About the authors

Both Katherine and Jeanne are PhD plant ecologists and evolutionary biologists who love to cook.  We are plant nerds with knives.  Between us, we have been teaching college courses in basic botany, taxonomy, ecology and evolution for nearly 30 years, but we never get tired of looking at plants and learning new things about how they work.  We are self-taught cooks with pretty different diets.  Katherine is a long-time vegetarian who could eat her weight in broccoli any given day, especially with an excellent baguette.  Jeanne is an omnivore, especially fond of wild-caught foods and garden-grown veggies.

Jeanne and Katherine met at Stanford University where Jeanne was an undergraduate and Katherine was a post-doc teaching botany and taxonomy.  We became research collaborators but also found a shared interest in using food plants in our classes.  Jeanne took her ideas to Princeton as a graduate student, and Katherine continued teaching seminars in “edible botany” at Stanford and Santa Clara University.

In most cases, biology lab and brown bag lunches are strictly incompatible, and for excellent and obvious reasons it is a safety violation to bring any food into a teaching or research lab.

But there is nothing keeping us from bringing biology lab to your kitchen!

We are thrilled that our blog is being used in the classroom. If you are an instructor using our content, please let us know about it. We appreciate feedback on knowing what is working or not.

Jeanne L. D. Osnas, PhD

Katherine Angela Preston, PhD

You may contact us by sending email to botanistinthekitchen@gmail.com or through Twitter (@BitKblog).

26 thoughts on “About the authors

  1. argylesock

    Hello, I really like your blog! Wanted to link to you a couple of days ago when I wrote about rhubarb, but I haven’t yet found a post of yours about that particular crop.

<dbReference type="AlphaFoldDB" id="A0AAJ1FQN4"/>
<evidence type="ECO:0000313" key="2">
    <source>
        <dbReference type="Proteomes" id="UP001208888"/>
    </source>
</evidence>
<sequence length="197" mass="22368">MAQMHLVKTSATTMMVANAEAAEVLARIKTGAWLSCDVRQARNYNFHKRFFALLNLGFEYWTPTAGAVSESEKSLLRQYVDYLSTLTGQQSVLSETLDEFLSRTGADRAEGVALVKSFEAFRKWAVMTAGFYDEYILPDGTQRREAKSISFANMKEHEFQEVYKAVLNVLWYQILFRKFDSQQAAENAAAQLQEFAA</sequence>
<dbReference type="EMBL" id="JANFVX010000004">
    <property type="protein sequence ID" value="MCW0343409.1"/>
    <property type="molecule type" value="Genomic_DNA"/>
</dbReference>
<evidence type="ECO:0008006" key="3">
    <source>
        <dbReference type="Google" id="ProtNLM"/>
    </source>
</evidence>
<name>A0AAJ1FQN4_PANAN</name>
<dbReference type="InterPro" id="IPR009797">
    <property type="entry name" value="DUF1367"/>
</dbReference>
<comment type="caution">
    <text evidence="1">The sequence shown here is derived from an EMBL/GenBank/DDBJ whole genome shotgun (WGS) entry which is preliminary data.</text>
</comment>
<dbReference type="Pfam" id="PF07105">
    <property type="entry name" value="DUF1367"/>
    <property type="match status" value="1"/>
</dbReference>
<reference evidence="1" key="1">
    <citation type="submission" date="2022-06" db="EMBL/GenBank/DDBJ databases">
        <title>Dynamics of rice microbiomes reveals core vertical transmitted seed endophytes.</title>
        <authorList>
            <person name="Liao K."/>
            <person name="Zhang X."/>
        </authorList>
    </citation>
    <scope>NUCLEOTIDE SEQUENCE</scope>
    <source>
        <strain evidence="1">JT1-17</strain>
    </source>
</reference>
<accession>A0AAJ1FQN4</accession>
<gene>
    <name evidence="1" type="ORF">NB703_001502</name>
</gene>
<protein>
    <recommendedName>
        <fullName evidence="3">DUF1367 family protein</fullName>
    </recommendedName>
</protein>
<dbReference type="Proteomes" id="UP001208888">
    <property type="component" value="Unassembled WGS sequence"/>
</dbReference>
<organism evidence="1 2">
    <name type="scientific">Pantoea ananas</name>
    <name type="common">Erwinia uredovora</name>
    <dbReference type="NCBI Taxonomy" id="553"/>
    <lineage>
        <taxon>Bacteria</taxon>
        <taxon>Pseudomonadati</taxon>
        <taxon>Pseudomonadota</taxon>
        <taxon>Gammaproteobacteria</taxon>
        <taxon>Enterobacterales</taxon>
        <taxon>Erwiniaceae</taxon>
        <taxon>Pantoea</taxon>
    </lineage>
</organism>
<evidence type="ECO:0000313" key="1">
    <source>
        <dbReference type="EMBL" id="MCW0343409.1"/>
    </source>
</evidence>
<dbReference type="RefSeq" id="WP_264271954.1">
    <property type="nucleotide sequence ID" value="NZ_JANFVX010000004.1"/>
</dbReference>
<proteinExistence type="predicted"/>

2. Kathy Nickolich

    As a newly certified Master Gardener and someone who loves to cook, (I’m a vegetarian and my husband is a carnivore, oh, sorry, omnivore) I stumbled across your website while investigating ‘bracts’, so happy I did. Thank you for your very informative articles. Please keep them coming.


    1. katherineapreston Post author

      Thanks for your kind words, Kathy, and congratulations on your MG status. I’m jealous! I, too, am a vegetarian married to an omnivore. I can’t say I’ve learned to cook meat, but my sweet husband has developed a real talent for vegetables and patiently removes the bracts from asparagus for me.
      Please bring your gardening wisdom to the comments section.


  3. Carolyn

    I just recently found your blog and love it! I have a BS in botany and have always enjoyed the connection between what I learned during my degree and what I eat. Thank you so much!


  4. Ben

    I am giving a talk on food diversity tomorrow, I was wondering if I could use an image from your amazing blog? Could you be in contact asap? Love what you’ve done here!
    Thankyou both!


    1. Jeanne L. D. Osnas

      Hi Ben, as long as you cite us (names, website, date) in your slide, you’re welcome to use any of our images from the blog in your talk. Looks like you folks are doing cool stuff at Nordic Food Lab. Good luck!



  5. Chris Roberts

    I found your site when searching for what causes the grittiness in pears. Very interesting, informative and now bookmarked site.


  6. katherineapreston Post author

    Thanks for reading and commenting, Chris! If you still have questions about grit, let me know.


  7. pilimotta

    Wonderfull ladies creating illuminating posts ! I couldn’t find words to thank you for share your knowledge with so much taste :). Please, keep the blogg flowing because it makes so improvement in our relationship with plants… because more you know them, more you love them!
    Best wishes from Colombia!


  8. Pat Palmer

    I am a retired botanist who just created a blog botanistcooks.blogspot.com and when a friend was trying to find my blog she told me about yours. I love this. I will be following you for sure.


  9. Pingback: A Recipe for Botany | Mountain Plover

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